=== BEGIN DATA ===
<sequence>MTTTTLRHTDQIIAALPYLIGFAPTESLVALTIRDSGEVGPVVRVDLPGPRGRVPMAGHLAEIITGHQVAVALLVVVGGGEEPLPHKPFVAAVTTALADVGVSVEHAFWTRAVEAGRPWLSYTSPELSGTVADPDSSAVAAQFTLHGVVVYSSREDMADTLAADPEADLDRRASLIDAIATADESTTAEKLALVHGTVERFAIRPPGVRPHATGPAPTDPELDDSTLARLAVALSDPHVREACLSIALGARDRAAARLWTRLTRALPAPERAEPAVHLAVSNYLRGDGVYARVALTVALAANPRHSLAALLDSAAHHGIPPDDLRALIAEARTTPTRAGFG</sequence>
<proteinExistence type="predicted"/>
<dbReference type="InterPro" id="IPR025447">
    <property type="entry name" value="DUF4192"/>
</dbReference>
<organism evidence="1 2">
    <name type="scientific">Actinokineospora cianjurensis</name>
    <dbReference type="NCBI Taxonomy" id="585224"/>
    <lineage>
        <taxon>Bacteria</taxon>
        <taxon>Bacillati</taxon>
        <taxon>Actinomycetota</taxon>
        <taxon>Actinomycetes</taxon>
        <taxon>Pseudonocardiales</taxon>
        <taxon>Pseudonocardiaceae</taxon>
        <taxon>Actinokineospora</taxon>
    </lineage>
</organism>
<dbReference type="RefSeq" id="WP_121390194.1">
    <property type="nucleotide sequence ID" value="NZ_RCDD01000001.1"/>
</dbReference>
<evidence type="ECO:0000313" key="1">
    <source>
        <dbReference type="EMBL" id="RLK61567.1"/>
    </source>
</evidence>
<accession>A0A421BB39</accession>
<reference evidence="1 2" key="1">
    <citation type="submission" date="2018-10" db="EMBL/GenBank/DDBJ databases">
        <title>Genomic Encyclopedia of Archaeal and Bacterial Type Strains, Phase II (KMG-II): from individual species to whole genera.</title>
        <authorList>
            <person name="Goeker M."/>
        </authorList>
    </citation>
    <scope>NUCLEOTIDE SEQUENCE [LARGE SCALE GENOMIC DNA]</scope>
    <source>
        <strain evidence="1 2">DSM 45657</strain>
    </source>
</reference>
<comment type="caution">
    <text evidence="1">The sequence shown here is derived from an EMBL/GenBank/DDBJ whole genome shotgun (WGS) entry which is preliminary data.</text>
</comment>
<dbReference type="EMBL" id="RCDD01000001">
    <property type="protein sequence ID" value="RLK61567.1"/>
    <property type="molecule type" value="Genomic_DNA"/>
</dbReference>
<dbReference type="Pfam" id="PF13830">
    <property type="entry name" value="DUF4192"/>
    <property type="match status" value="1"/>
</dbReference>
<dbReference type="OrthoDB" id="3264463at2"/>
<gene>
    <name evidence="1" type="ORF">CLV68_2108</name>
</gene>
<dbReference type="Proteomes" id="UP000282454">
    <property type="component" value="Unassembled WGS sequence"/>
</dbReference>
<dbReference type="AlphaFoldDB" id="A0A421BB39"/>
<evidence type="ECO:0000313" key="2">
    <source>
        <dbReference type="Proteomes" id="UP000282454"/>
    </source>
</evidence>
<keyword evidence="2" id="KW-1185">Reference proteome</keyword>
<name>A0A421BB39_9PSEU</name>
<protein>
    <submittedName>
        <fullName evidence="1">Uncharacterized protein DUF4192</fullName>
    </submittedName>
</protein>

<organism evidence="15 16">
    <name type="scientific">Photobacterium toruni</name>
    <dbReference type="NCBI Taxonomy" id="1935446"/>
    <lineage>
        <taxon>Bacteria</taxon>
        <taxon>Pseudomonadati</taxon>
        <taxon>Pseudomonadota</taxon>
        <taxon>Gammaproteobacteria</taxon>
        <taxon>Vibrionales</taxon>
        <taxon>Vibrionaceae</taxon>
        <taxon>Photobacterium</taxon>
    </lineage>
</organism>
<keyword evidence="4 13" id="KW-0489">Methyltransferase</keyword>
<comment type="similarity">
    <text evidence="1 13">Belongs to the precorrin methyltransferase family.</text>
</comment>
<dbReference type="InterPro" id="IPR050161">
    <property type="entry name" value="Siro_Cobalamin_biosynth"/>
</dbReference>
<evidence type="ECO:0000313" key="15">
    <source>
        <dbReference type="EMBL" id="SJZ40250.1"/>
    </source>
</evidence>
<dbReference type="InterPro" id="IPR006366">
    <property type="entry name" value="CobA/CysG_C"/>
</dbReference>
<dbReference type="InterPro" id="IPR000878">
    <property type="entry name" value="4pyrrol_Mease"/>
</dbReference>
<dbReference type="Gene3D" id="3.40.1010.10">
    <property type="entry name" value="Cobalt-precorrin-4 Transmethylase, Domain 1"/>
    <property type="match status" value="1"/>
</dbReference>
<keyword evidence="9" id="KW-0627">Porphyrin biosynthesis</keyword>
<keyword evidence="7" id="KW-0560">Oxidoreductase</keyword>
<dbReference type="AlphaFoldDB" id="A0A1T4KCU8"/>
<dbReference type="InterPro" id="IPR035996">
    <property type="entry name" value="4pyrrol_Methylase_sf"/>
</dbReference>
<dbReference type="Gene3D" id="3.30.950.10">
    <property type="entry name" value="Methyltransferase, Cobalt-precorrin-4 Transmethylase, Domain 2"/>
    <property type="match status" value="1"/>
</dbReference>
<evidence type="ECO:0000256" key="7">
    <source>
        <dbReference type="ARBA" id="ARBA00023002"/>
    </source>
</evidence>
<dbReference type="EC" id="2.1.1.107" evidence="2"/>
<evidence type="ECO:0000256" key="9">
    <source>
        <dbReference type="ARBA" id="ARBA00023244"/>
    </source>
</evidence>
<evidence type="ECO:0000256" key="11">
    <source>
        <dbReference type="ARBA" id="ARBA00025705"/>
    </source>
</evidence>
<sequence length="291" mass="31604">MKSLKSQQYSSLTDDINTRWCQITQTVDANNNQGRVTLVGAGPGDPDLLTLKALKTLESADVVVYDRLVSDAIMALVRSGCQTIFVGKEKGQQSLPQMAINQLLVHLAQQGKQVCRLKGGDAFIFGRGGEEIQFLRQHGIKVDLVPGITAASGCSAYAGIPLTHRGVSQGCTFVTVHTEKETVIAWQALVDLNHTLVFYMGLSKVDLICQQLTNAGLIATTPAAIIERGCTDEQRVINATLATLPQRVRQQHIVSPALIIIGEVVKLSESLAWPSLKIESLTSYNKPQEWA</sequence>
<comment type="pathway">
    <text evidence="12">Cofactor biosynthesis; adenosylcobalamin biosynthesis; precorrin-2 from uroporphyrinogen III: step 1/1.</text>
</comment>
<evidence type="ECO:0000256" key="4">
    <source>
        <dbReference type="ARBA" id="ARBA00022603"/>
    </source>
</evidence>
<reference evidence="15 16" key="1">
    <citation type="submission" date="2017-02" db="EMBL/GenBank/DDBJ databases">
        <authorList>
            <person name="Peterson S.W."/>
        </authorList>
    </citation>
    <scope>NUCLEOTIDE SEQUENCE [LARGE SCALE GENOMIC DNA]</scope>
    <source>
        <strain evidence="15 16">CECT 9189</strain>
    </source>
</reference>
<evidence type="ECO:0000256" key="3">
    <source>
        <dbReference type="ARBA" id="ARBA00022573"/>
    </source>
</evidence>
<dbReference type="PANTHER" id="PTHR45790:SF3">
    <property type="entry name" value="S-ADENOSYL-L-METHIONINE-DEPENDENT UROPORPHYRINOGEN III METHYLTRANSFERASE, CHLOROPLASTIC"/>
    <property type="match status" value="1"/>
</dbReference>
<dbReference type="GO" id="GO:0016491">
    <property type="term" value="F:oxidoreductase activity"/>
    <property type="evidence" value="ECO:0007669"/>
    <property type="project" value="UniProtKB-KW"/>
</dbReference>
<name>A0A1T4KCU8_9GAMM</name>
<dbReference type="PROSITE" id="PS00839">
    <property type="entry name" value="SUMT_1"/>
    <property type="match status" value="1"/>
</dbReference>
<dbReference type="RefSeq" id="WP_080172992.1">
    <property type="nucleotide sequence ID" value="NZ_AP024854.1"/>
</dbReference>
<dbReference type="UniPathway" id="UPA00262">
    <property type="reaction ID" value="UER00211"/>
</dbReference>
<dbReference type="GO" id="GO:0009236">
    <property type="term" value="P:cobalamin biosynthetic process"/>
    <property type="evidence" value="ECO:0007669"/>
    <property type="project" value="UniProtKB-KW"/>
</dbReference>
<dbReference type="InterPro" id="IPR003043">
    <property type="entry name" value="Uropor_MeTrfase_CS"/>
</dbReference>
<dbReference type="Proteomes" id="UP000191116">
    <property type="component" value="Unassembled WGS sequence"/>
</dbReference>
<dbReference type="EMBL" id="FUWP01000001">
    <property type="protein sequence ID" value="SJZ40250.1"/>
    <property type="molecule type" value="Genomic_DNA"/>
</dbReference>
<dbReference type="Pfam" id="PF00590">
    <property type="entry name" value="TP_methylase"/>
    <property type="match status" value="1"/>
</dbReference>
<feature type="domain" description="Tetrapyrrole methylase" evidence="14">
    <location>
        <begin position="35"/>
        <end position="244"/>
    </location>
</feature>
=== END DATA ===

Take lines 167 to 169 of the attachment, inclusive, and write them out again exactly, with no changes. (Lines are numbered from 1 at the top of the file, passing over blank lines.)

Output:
<dbReference type="PROSITE" id="PS00839">
    <property type="entry name" value="SUMT_1"/>
    <property type="match status" value="1"/>